British Earth-observing satellites launched atop India’s PSLV booster
The Indian Space Research Organisation (ISRO) successfully launched its flagship Polar Satellite Launch Vehicle (PSLV) carrying SSTL S1-4 and NovaSAR-1—two British Earth observation satellites.
Designated PSLV-C42 in ISRO’s numbering system, the mission lifted off at 12:37 p.m. EDT (16:37 GMT) Sept. 16, 2018, from the First Launch Pad at the Satish Dhawan Space Centre in Sriharikota, India.
Preparations for the mission started in mid-July when engineers began assembling PSLV launch vehicle. The countdown campaign for the launch commenced about 33 hours before the planned liftoff. The PSLV rocket, in its core alone (CA) configuration, flew without its six strap-on motors. Shortly after launch, it began a short vertical ascent before heading in southeasterly.
Within the first two minutes of flight, the booster’s first stage finished its job and detached from the launch vehicle. Next, the rocket’s second stage assumed control over the mission, accelerating the vehicle for about 2.5 minutes until its separation some 4.5 minutes after leaving the ground.
During this phase of the mission, at about 3 minutes, 2 seconds after liftoff, the rocket’s protective payload fairing was jettisoned.
The third stage of the PSLV powered the launch vehicle for some 3 minutes, 45 seconds and was separated at 8 minutes, 9 seconds into the flight. Around 10 seconds later, the rocket’s fourth stage came to life, marking the start of the mission’s final phase.
The fourth stage continued the flight to deploy two satellites in a polar Sun-synchronous orbit (SSO) at an altitude of approximately 362 miles (583 kilometers), inclined 97.8 degrees. The separation of both spacecraft occurred 17 minutes, 44 seconds after launch.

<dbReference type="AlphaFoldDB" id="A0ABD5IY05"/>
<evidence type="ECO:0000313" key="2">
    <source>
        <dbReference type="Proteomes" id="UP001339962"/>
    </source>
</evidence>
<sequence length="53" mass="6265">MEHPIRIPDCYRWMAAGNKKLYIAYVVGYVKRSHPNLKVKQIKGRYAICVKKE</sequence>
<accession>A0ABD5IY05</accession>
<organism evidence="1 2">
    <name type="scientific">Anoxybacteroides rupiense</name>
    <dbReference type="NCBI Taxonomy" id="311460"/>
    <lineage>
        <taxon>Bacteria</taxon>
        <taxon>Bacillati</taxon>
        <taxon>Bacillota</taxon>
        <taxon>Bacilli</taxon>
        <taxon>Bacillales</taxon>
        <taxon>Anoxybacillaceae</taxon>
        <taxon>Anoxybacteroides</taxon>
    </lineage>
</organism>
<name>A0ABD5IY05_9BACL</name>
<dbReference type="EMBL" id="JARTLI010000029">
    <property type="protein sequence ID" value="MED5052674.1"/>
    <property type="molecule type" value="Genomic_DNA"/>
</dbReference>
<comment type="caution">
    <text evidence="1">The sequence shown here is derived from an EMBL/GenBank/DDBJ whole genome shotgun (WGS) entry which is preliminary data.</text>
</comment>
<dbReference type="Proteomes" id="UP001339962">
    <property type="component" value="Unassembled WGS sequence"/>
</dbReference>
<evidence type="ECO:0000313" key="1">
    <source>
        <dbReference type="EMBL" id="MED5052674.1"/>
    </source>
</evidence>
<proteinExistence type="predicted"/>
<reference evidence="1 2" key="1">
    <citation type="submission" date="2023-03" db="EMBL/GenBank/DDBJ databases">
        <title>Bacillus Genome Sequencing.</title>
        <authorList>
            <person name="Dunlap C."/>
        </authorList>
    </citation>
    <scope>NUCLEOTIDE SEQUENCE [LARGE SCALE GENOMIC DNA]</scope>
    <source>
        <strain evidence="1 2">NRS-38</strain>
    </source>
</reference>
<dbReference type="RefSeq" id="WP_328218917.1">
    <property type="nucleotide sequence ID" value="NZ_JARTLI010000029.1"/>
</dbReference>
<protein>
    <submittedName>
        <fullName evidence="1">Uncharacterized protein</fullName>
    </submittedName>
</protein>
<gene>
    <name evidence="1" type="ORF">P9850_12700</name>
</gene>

“I am extremely happy that the PSLV-C42 precisely launched two of our customer satellites at 583 kilometer orbit,” ISRO Chairman K Sivan said during his post-launch speech. “This was unique night mission executed for the first time by us. The PSLV has proven yet again as a user-friendly vehicle in all aspects. The credit goes to the entire ISRO team and industries. This success will give added energy for industries to make PSLV by themselves. We are going to have 18 missions in the next six months, virtually one launch every two weeks.”
Built and operated by Surrey Satellite Technologies Limited (SSTL), SSTL S1-4 is a high-resolution optical Earth observation spacecraft. Weighting some 979 pounds (444 kilograms), the satellite is based on the SSTL-300S1 platform and is designed for surveying resources, environment monitoring, urban management and disaster monitoring.
NovaSAR-1, also manufactured by SSTL, is a high-resolution Earth observation satellite. It’s mission is to demonstrate the capabilities of a new low-cost S-Band Synthetic Aperture Radar (SAR) platform. With a mass of around 981 pounds (445 kilograms), the satellite is designed for forestry mapping, land use and ice cover monitoring, flood and disaster monitoring and maritime missions. The U.K. Space Agency has invested in the development of NovaSAR-1 and will benefit from access to data from the spacecraft.
“The PSLV-C42 marks the latest technology and commercial collaboration between India and the U.K. with the launch of the combination of high resolution optical and radar satellites from us,” said Martin Sweeting, Group Executive Chairman at SSTL.
The 144-foot (44-meter) tall PSLV is India’s flagship launcher. The booster is capable of lifting up to 3.25 metric tons to low-Earth orbit and about 1.42 metric tons to a geosynchronous transfer orbit (GTO). With a mass of about 230 metric tons, PSLV-CA is the lightest version of the launcher and has a capacity to launch only 1.1 metric tons to SSO. The maiden launch of PSLV-CA took place in April 2007.
Sunday’s mission marked India’s fourth launch in 2018, and the 12th flight of PSLV-CA overall. ISRO’s next two orbital missions, involving PSLV and GSLV rockets, are targeted for October, however the exact dates of the launches have yet to be announced.
Video courtesy of Space Videos
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